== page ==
The bishops of Iowa are encouraging parishioners to participate in both the Vote to End Hunger Rally and the Jan. 16 Midwest March for Life, both in Des Moines. There will be a Mass with the bishops at 9:30 a.m. on Jan. 16 at St. Ambrose Cathedral in Des Moines, followed by a rally at the state capitol and a walk to the state Supreme Court building. This will be followed by an educational event at the Iowa Events Center. Click here for the “save the date” page.
If you want to look into going to Washington, D.C. for the national March, go to www.iowansforlife.org.
Following the conclusion of the ICC board meeting, the bishops met with the leadership of the Iowa Knights of Columbus. The bishops also met with the regional stake presidents of the Church of Jesus Christ of Latter-Day Saints regarding religious liberty and possible cooperative charitable opportunities. More information on that later.
The U.S. House approved a reauthorization of the D.C. Opportunity Scholarship Program. The SOAR Act is a school voucher program available to some parents and children in Washington, D.C.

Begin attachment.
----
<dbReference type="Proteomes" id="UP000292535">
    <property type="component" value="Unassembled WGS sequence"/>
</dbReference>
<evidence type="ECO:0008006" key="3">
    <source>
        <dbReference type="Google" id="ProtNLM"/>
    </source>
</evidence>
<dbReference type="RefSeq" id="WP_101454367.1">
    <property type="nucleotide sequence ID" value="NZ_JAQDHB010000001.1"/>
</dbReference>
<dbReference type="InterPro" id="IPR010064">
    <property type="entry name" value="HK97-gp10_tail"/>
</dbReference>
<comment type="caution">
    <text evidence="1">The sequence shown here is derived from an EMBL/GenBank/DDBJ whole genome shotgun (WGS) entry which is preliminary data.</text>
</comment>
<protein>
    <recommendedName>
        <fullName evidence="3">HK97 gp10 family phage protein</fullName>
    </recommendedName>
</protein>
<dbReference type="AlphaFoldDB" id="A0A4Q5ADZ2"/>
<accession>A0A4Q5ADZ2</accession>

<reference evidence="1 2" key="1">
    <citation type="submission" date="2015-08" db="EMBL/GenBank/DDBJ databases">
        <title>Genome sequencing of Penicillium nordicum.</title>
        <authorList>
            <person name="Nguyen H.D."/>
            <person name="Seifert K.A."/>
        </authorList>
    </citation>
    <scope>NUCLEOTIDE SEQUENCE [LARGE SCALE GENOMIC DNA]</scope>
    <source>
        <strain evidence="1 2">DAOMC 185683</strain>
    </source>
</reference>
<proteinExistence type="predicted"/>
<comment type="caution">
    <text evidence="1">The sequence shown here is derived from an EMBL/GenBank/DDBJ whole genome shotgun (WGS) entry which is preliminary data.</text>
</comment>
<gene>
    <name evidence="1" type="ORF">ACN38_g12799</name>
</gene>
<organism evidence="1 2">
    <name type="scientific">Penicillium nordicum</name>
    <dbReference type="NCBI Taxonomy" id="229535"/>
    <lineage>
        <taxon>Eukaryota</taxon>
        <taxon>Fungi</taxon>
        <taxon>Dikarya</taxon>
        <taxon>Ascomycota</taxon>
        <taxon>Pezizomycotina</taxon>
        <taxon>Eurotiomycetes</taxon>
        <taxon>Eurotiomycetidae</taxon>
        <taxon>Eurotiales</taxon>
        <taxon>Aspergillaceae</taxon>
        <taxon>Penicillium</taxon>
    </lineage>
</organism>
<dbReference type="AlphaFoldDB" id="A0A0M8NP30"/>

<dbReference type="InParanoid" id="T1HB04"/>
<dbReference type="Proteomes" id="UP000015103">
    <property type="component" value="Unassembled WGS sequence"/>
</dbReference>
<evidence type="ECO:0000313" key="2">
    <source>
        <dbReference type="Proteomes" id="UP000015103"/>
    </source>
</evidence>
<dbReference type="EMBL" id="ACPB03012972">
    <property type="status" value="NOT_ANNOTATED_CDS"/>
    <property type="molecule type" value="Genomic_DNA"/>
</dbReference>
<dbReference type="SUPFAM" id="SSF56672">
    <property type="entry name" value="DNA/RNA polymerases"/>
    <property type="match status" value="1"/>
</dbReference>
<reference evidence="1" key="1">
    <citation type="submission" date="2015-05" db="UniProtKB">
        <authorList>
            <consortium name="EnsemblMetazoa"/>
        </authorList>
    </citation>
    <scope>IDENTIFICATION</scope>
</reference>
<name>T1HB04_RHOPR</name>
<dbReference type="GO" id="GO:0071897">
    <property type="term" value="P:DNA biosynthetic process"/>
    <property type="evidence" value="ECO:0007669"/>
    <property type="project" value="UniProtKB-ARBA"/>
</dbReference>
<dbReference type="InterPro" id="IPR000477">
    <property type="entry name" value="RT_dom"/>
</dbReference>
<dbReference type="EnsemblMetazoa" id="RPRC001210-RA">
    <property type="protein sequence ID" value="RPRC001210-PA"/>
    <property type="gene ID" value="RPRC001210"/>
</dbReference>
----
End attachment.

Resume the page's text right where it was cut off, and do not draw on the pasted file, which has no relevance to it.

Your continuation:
Archbishop George Lucas, Chairman of the U.S. bishops’ Committee on Catholic Education, recently wrote to the House of Representatives urging them to support the swift passage of the bill. “As the Catholic Church has consistently taught, all children have the universal right to education and that parents have the responsibility and sacred duty as the first educators of their children. States, therefore, have the fundamental obligation to support parents in fulfilling this sacred duty,” he wrote.